The ideas behind making your function APIs pure, even if your implementation mutates things behind the scenes, is a good one. Reminds me of the old saying: If a bear mutates an array in a forest, but no one is around to see it, does it really matter?
In Haskell the ST monad allows one to implement this pattern with the type system guaranteeing your function is still pure (you can’t mutate the input, or return mutable output).
Good explanation but I feel it’s a bit beginner. Which is fine, this is good advice.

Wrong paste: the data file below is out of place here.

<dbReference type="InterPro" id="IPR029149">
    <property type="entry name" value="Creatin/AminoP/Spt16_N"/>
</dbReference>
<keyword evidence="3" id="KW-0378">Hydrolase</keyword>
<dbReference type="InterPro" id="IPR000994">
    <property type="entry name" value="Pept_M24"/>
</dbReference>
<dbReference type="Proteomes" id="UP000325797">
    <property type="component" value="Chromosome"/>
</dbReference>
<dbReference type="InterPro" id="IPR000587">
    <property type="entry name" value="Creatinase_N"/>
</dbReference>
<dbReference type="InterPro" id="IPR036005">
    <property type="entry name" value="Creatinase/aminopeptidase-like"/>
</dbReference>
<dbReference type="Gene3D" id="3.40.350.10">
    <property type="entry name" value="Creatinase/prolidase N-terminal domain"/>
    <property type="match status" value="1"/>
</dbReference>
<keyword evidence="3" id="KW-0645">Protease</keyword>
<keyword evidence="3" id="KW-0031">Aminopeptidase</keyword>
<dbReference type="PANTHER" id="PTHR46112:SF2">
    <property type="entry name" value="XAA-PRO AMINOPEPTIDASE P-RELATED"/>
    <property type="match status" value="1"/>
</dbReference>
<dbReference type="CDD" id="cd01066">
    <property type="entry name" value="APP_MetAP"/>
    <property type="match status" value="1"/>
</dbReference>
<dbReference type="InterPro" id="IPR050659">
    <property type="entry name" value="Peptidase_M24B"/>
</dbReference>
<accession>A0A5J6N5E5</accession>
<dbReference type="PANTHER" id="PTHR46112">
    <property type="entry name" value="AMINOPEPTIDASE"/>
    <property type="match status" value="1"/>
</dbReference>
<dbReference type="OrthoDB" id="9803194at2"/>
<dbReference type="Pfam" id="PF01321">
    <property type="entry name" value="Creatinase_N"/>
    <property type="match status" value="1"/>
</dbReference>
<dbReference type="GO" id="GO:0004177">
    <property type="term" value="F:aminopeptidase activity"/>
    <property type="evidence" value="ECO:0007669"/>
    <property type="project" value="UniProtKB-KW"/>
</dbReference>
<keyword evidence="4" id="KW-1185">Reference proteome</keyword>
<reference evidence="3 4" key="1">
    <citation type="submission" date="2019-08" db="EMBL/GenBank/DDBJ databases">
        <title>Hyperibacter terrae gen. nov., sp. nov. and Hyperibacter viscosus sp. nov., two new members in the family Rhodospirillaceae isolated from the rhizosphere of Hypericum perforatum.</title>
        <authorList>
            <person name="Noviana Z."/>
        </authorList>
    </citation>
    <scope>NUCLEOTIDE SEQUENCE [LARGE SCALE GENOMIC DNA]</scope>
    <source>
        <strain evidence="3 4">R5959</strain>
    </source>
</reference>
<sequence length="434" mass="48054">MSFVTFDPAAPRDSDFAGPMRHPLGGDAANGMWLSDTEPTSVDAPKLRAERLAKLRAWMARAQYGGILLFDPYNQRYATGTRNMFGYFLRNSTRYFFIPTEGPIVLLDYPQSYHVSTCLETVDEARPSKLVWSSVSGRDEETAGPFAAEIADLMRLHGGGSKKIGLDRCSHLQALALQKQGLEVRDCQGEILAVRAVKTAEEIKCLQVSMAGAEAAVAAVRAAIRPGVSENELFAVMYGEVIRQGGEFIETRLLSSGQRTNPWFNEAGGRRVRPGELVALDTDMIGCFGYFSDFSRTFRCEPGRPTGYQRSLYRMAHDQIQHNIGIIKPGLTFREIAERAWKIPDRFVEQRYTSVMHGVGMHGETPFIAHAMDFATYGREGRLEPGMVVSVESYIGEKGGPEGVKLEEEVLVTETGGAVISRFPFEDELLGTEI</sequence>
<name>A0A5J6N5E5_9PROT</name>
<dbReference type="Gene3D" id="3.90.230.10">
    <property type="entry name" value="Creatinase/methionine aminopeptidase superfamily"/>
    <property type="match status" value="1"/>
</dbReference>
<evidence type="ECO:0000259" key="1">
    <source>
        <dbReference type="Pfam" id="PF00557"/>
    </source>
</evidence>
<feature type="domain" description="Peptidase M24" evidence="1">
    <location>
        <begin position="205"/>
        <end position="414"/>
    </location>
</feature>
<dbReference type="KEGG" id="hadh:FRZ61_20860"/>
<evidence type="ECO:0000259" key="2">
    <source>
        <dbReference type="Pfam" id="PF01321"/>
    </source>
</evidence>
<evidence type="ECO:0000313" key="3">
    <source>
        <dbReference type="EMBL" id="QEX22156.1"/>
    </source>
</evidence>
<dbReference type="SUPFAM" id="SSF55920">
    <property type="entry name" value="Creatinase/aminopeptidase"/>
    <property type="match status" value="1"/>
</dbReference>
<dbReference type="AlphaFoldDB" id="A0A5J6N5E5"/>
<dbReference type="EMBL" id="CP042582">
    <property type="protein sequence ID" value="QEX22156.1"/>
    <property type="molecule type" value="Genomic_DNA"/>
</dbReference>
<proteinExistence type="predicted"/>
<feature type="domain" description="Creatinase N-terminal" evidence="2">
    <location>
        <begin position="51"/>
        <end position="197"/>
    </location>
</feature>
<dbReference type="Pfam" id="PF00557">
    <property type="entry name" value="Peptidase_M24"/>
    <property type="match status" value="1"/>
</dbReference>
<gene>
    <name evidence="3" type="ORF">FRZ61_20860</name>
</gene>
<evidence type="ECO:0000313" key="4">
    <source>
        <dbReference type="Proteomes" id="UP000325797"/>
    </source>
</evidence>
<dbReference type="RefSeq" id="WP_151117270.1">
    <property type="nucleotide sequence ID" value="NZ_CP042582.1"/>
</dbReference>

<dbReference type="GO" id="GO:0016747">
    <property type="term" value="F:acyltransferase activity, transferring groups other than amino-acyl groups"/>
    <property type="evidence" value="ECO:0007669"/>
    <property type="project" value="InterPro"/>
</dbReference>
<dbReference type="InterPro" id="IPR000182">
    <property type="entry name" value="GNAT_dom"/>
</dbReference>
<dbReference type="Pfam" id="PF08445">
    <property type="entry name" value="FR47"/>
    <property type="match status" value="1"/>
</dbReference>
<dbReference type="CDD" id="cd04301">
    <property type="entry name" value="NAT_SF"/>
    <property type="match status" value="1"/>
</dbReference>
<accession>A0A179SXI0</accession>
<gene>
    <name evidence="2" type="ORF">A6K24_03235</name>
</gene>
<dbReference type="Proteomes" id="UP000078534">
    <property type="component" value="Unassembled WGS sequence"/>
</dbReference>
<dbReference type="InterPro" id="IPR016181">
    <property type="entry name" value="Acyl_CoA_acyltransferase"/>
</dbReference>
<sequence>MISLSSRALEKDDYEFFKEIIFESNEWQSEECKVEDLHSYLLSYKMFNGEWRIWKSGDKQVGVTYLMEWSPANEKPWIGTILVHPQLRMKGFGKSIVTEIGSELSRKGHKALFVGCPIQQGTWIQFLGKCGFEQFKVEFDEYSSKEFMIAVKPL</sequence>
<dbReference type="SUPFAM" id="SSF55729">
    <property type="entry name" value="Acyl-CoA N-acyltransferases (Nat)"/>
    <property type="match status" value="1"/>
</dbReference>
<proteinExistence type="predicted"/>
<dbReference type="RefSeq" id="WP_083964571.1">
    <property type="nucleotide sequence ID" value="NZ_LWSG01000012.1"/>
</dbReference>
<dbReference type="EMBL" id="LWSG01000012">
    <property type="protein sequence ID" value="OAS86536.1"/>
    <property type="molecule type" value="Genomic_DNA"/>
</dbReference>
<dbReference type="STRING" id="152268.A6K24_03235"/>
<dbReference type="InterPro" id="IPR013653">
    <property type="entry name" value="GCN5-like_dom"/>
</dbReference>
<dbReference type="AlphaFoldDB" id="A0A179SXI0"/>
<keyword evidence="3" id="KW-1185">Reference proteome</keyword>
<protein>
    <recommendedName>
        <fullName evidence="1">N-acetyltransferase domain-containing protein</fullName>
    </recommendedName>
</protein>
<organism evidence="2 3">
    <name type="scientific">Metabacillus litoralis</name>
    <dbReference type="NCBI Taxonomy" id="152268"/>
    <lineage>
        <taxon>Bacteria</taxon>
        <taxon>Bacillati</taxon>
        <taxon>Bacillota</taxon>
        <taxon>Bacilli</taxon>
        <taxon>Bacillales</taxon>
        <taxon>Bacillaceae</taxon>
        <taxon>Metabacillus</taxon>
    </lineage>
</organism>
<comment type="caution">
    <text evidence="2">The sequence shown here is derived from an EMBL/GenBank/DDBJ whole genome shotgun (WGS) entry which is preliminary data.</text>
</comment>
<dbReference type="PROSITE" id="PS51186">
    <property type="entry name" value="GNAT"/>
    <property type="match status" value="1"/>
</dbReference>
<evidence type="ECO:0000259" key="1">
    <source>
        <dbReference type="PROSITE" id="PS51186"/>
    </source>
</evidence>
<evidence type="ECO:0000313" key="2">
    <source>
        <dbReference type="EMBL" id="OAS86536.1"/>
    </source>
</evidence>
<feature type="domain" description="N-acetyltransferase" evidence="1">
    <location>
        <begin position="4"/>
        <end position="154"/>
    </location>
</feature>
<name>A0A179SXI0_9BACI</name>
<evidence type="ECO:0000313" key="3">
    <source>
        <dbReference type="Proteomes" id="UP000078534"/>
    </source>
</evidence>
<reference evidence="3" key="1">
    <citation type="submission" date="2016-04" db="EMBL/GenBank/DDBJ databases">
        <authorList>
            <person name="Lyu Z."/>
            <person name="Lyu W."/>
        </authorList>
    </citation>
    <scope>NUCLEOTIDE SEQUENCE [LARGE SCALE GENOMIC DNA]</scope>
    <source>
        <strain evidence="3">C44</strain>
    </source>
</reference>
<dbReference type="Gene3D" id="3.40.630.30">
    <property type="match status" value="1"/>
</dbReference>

Would be interested if you write some more advanced tricks to save memory in Python.
Thanks! There are other articles which go into more library-specific details, as part of an ongoing series of articles: https://pythonspeed.com/datascience/
One of the core tenants of Clojure is that memory is either write once or fully thread safe with software transactional memory. It makes sense to let you operate both ways but force you to drop to Java if you’re going to do it without either.
It’s even better because you also have transients that allow doing local mutation, and the compiler can guarantee that it never escapes the scope of the function. And persistent data structures provide a really good middle ground between copying and mutating by revisioning it instead. This approach tends to be performant enough for vast majority of cases without incurring the danger of mutation.